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There’s no doubt that the desire to help others is one of our most basic instincts. Done sensitively it’s one of those true “win win” situations. Providing assistance to the person concerned, while being incredibly satisfying for the one offering to help. 
However, as most people have found out from bitter experience, – regardless of whether they were the helper or one being helped – there are some fine lines it’s all too easy to cross. 
The most common one comes from not appreciating the fine line between “helping” and “interfering”. And we can all think of people this applies to without too much effort (!). 
True help comes in response to a request for help, not from wading straight in without having been asked to. It’s unconditional and focuses on “service to others” rather than “service to self.” 
If someone is having a tough time – for whatever reason – there’s nothing worse than a well meaning soul telling them what they should do. NOW. 
And this is usually without them having first taken the time to find out whether the other person would actually like some help (!). Let alone what it is and then suggesting things they could do to help based on this. 
All too often the conversation is “one way” accompanied by the veiled threat that they won’t “help” again if their advice isn’t followed to the letter. End of conversation. 
Alongside this, there’s another line that’s all too easy to cross. That between “helping” someone address a particular issue AND creating a “dependence”; where they never resolve the issue and rely on external help on an ongoing basis. 
Again, real help is all about gently encouraging someone to learn what they need to from the situation so they don’t repeat it. And then helping them move in the right direction. The alternative is repeating the same scenario – often over and over again – and then relying on someone else to get them out of it. 
There’s one other trap we’d like to highlight today, one that’s all too easy for those offering help to fall into. And yet few people seem to be aware of it, despite it causing so much heartache. It’s about their motivation behind wanting to help. The “why”.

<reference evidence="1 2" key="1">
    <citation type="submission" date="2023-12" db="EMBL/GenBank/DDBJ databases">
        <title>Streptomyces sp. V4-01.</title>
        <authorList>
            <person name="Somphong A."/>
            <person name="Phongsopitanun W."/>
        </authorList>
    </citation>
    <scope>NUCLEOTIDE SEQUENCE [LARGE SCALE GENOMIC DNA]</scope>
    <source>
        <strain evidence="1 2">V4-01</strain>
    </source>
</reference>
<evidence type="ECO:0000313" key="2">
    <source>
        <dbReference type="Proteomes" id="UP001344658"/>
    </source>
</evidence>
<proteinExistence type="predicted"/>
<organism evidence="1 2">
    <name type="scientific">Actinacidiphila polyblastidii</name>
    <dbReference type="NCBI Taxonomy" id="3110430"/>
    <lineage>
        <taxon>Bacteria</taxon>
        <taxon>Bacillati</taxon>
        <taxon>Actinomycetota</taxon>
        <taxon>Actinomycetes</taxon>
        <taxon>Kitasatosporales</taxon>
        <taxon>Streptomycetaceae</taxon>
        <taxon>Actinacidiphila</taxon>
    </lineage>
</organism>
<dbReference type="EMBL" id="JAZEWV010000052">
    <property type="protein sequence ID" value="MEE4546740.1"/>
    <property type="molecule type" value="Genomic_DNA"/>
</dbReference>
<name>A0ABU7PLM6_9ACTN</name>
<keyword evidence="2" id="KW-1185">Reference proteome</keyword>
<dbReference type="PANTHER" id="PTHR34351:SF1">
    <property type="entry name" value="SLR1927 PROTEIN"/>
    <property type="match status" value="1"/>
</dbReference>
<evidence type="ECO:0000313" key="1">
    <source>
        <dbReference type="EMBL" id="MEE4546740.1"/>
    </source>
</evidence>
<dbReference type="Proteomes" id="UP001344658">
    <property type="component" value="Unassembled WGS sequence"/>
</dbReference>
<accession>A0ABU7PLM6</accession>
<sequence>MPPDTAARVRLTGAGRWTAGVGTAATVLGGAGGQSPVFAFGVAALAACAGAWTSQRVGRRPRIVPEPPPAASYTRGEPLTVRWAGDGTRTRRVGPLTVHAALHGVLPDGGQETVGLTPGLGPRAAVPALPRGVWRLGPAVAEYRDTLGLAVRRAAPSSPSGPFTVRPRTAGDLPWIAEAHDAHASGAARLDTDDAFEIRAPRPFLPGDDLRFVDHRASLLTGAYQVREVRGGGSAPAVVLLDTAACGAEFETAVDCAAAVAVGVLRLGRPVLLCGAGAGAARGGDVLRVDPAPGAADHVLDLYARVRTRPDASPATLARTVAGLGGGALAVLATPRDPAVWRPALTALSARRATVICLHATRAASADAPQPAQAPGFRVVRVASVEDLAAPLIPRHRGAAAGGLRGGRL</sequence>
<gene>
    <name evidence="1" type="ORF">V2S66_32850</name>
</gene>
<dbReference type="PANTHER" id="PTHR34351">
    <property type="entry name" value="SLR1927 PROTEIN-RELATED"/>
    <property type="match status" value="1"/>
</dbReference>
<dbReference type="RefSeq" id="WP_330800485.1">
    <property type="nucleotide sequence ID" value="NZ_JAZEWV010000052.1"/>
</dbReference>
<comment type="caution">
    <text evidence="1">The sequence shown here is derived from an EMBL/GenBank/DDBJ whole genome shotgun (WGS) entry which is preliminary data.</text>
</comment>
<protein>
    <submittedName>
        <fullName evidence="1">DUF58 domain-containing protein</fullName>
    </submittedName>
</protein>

Does it come from a genuine desire to help – to be of service to others – or, as we’ve already mentioned, is there another agenda? Do they want to feel needed / in control / superior / “right” / fill in the blank? 
Often people don’t stop to think about their real reason(s) for wanting to help. Or, maybe, they don’t want to admit what it is it to themselves. However, it’s vital for all concerned to be aware of these at the start to avoid problems later on. 
One reason we hear mentioned more than any other is that they simply feel sorry for the person concerned. It’s the one that all scammers and con artists rely on, tugging on our heart strings. As do charities and other “do good” organisations. 
While we can all relate to this sentiment, there are hidden dangers in providing help while motivated by feeling sorry for someone. 
It starts by focussing on the need. The “problem” to be solved. And by definition “problems” are always negative, something we don’t want. While we may not be aware of it, this generates a huge amount of negativity for all concerned. 
Having identified the “problem”, the kind hearted person increasingly identifies with those concerned. The reaction. Feeling sorry for them and their plight. How awful / upsetting / unfair / fill in the blank it is. This generates yet more negativity. 
Not surprisingly, as we begin to feel sorry – or guilty – for those concerned, time or money is volunteered to address the problem. By doing so we feel “better” and our consciences are assuaged. 
The irony is that by identifying something as a “problem” we unwittingly make things even worse. This is because all efforts are then focussed on getting rid of it. And, sadly, once we start fighting against something it only gets worse. 
If you’re in any doubt about this look at all the things we’ve fought against over the decades. Whether it’s the war on drugs, terrorism, AIDS or cancer it never has the desired long term effect. 
Why is this? 
Quite simply because whatever we focus on grows. By focussing on whatever it is that we don’t want, we unwittingly create more of it.  
Like a naughty child demanding our attention, the more attention we give him the worse he gets. “Whatever you resist persists.” 
The only way to truly defeat what we don’t want is to change our focus on what we do want instead. Put all our energy, time and effort into the end result we do want. 
Rather than helping others while feeling sorry or guilty for them; give any help gladly with thoughts of a positive outcome for everyone those involved. See them as being happy and living the life they desire. Not the one we think they should have. In this way we’ve helped everyone concerned, ourselves included. 
And here are a couple of other thoughts to leave you with. 
If you do find yourself wanting to “help”, ask yourself whether you actually have the right to interfere? Not only is it important to be clear on your motivation, but also on the likely outcome. However much you may want one particular outcome, this may not be realistic – or the best one – for those concerned. 
And finally a more contentious thought. At the end of the day the best way to help others is to show them that they, too, can live the life they’ve always dreamed of. That they can clear all the rubbish out of their life and be happy. In other words, leading by example. Taking the plank out of your eye before taking the splinter out of another’s eye. By shining a bright light for them to follow. 
As always, the choice is yours. 
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